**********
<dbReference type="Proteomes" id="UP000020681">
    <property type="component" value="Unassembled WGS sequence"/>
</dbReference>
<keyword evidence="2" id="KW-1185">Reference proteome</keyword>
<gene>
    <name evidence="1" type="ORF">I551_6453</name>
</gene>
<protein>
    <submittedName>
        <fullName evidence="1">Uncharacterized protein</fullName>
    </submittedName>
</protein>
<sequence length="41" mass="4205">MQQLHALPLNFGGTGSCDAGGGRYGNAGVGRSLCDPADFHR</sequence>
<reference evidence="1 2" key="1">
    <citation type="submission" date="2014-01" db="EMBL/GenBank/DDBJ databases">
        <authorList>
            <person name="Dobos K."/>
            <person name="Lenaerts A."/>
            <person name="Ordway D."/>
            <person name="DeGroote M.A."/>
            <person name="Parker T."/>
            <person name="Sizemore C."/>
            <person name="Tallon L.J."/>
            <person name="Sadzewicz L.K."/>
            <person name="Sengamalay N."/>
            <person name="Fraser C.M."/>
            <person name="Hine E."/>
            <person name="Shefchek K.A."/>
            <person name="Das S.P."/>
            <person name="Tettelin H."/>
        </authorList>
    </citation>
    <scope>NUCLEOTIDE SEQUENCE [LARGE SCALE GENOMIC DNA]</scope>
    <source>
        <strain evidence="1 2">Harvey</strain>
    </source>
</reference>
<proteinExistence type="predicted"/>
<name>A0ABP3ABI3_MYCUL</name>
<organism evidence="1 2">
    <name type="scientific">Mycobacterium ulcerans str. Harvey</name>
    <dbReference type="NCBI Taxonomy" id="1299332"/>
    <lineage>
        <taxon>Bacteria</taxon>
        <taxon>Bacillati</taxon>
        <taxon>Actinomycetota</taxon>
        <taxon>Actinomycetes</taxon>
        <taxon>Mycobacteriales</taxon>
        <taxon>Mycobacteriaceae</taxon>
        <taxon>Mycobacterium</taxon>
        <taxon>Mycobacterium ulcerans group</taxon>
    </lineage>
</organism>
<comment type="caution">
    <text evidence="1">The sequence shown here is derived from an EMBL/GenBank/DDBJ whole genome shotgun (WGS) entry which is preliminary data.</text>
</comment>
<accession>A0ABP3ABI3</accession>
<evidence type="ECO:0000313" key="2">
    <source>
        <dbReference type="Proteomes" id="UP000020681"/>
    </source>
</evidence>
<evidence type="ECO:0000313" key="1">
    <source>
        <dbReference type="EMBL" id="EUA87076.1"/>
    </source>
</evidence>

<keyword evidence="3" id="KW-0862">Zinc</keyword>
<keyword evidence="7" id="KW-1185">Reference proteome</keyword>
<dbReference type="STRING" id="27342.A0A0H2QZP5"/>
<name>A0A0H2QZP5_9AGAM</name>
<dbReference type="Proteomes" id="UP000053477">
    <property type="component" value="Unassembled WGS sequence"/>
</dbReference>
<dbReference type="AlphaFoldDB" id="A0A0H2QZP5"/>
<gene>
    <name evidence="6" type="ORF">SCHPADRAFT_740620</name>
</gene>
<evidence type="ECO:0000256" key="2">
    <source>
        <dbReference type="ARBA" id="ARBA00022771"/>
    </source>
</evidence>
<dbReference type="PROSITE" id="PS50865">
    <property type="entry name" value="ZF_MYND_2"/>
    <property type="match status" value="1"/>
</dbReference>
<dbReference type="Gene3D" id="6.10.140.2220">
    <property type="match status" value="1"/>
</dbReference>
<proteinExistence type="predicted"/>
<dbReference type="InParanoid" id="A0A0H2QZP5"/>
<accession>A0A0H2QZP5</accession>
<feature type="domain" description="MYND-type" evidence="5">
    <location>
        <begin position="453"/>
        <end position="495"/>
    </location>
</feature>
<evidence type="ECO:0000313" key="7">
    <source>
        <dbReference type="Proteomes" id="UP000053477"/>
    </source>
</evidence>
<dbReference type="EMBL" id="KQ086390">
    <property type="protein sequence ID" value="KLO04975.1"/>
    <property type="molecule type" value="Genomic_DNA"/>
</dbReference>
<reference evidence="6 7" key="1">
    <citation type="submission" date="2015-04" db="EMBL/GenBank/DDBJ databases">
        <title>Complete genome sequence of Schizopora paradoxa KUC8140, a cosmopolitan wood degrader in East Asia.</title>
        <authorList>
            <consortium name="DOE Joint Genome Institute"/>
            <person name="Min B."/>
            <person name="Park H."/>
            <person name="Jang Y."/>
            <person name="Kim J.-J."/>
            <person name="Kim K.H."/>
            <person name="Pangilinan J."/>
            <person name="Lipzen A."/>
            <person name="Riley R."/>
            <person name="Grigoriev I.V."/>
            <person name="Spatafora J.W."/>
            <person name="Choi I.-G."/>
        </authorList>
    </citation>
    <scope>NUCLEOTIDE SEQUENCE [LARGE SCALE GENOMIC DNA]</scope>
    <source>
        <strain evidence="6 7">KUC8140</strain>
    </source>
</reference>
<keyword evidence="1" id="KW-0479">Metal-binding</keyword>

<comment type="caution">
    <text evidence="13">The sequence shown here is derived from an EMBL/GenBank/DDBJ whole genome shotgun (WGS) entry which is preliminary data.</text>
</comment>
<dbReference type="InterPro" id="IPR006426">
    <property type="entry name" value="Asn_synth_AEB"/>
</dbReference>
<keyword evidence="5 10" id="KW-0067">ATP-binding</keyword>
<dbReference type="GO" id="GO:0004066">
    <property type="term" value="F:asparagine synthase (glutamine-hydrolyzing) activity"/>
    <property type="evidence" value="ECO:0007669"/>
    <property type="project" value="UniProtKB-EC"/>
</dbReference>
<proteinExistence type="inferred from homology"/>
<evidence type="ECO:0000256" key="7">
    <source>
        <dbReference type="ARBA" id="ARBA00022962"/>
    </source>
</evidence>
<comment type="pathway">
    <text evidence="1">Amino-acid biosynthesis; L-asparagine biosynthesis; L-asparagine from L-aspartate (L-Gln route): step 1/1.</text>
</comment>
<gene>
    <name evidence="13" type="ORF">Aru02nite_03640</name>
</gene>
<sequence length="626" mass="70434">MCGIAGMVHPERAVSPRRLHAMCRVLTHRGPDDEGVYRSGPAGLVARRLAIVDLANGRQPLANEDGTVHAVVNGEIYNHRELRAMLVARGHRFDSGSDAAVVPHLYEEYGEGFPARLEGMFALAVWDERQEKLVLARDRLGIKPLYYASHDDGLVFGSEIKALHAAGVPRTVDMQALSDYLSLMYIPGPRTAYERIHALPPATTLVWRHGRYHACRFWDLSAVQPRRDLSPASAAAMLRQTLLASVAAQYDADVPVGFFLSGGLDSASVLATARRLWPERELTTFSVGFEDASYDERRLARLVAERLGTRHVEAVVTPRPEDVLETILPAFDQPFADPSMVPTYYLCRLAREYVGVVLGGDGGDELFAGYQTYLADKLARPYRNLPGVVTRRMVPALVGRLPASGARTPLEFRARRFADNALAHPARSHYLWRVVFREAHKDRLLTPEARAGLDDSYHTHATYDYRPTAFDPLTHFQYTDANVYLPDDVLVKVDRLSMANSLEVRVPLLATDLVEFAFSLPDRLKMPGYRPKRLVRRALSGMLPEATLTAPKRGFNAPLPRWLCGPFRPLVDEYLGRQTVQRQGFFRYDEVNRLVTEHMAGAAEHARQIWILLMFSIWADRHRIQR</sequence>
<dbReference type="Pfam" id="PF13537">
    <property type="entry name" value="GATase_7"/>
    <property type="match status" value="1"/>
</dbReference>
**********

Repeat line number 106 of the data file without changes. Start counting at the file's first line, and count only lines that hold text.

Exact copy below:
    <property type="protein sequence ID" value="KLO04975.1"/>